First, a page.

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Egyptian Faience Amulets

The least expensive and most common Egyptian amulets were small faience ones. While faience could be made into fancy shapes with many colors, most amulets are very simple monochromes. Many can only be identified after some practice.

These small amulets were often shorthand symbols for the things they represented. Many of these forms are called "debased," but they were simply quick and cheap ways to get the protection of the gods or other forces.

From Guy Burton 1928 Qau and Badari II London: British School of Archaeology. I have relied upon Burton's schema of these small amulets.

These are various human forms. At left is a standing man. Left center top are twins facing each other and bottom a man with lotus stems. Upper two right are feet (many body parts were used) and bottom two more little men.

Donor: the late Mrs. F.E. Willsie of Victoria, B.C., Canada Who?

These amulets are very small. The largest man (above) is 22 mm (just under an inch) long. Most of the following amulets (except Tut's) are half that large or less.

Bes is the god of laughter, merry-making and good luck, as well as the protector of children.

Left a drawing, right a blue and green Bes amulet.

The Udjat (Eye of Horus) on the right is from Tut's tomb. The less fancy ones on the left are much more common. The open lattice one is broken.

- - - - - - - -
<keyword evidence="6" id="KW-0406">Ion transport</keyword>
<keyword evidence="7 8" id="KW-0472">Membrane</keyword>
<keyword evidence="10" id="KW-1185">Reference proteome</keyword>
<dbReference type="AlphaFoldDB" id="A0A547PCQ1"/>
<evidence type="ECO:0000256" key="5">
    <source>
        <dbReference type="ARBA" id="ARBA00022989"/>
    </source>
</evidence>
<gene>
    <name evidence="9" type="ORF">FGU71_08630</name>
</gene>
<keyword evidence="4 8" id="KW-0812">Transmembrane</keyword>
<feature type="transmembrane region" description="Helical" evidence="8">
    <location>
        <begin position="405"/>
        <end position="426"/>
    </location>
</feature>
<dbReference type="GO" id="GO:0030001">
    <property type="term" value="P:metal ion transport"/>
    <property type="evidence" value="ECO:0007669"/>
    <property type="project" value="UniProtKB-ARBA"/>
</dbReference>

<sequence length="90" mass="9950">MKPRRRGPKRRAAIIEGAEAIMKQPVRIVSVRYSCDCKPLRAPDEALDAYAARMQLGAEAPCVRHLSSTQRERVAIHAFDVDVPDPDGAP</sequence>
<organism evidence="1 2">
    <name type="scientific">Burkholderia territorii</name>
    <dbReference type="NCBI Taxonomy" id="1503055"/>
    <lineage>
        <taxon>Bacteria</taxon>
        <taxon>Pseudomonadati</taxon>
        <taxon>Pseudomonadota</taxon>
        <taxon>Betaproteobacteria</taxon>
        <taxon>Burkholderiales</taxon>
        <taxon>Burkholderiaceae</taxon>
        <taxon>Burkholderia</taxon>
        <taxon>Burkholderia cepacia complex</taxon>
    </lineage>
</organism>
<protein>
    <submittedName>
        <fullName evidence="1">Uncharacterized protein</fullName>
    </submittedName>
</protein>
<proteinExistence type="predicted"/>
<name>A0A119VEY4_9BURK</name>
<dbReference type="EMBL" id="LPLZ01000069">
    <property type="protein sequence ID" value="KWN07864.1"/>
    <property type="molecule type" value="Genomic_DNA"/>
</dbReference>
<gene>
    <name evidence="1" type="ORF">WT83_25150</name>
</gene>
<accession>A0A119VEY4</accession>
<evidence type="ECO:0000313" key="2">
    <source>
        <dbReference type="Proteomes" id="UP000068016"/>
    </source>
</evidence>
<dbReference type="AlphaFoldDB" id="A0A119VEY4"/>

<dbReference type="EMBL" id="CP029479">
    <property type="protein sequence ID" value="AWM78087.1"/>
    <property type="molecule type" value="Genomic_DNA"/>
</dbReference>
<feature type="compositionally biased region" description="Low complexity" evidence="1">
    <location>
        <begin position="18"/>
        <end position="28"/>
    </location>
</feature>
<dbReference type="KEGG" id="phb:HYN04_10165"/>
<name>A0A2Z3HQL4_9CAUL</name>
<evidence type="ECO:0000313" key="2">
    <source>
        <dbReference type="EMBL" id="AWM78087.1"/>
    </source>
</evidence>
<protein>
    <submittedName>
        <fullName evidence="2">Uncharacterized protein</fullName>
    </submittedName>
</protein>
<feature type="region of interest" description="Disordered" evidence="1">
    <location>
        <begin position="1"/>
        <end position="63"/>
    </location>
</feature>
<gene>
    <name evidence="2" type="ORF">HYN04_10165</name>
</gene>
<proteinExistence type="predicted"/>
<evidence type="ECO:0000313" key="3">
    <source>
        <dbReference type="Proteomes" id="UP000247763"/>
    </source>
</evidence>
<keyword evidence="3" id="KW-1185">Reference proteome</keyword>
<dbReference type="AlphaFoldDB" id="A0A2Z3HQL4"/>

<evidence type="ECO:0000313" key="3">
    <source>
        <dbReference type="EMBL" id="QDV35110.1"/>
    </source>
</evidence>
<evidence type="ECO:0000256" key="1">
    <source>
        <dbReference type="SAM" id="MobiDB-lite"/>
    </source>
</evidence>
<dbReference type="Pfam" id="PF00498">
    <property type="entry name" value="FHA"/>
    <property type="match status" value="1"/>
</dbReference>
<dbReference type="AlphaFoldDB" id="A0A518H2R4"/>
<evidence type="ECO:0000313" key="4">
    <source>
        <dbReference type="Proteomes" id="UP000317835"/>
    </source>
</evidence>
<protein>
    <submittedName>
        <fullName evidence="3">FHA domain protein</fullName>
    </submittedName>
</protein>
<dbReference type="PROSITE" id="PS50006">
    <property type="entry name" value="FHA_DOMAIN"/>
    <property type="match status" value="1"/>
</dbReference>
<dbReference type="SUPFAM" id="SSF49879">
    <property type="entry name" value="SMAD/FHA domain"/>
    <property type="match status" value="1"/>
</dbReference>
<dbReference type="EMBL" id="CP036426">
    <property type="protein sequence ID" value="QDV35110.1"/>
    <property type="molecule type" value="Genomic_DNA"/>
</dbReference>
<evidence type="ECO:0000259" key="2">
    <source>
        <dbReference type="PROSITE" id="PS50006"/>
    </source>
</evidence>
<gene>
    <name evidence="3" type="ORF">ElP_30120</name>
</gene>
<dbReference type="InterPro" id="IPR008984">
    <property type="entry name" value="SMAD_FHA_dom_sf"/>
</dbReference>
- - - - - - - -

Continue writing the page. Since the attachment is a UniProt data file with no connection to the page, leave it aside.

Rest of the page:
Hathor is shown in two incarnations on the left, as a woman and as a cow-faced woman. The cow face is adopted for many amulets (right). Hathor was a favorite of women.

The hawks on the left are also associated with Horus. Lower right may be another bird.

On the right are lions. Top: a crouching one faces right; a highly stylized one. Bottom: double lion heads.

Left: top two are hippo heads, bottom two are dog heads.

Right: a fish and an opium pod (earlier called a lotus pod).



: All amulets (except Bes) donated by the late Mrs. F.E. Willsie of Victoria, B.C. Canada. Who?

Bes Drawing

W.T. & K. Pavitt 1974 The Book of Talismans, Amulets and Zodiacal Gems N. Hollywood: Wilshire.

Tut's Udjat: I.E.S. Edward 1976 Tutankhamun's Jewelry. New York: Metropolitan Museum of Art.

Hathor: E.A. Wallis Budge 1968. Amulets and Talismans New York: Collier Books.

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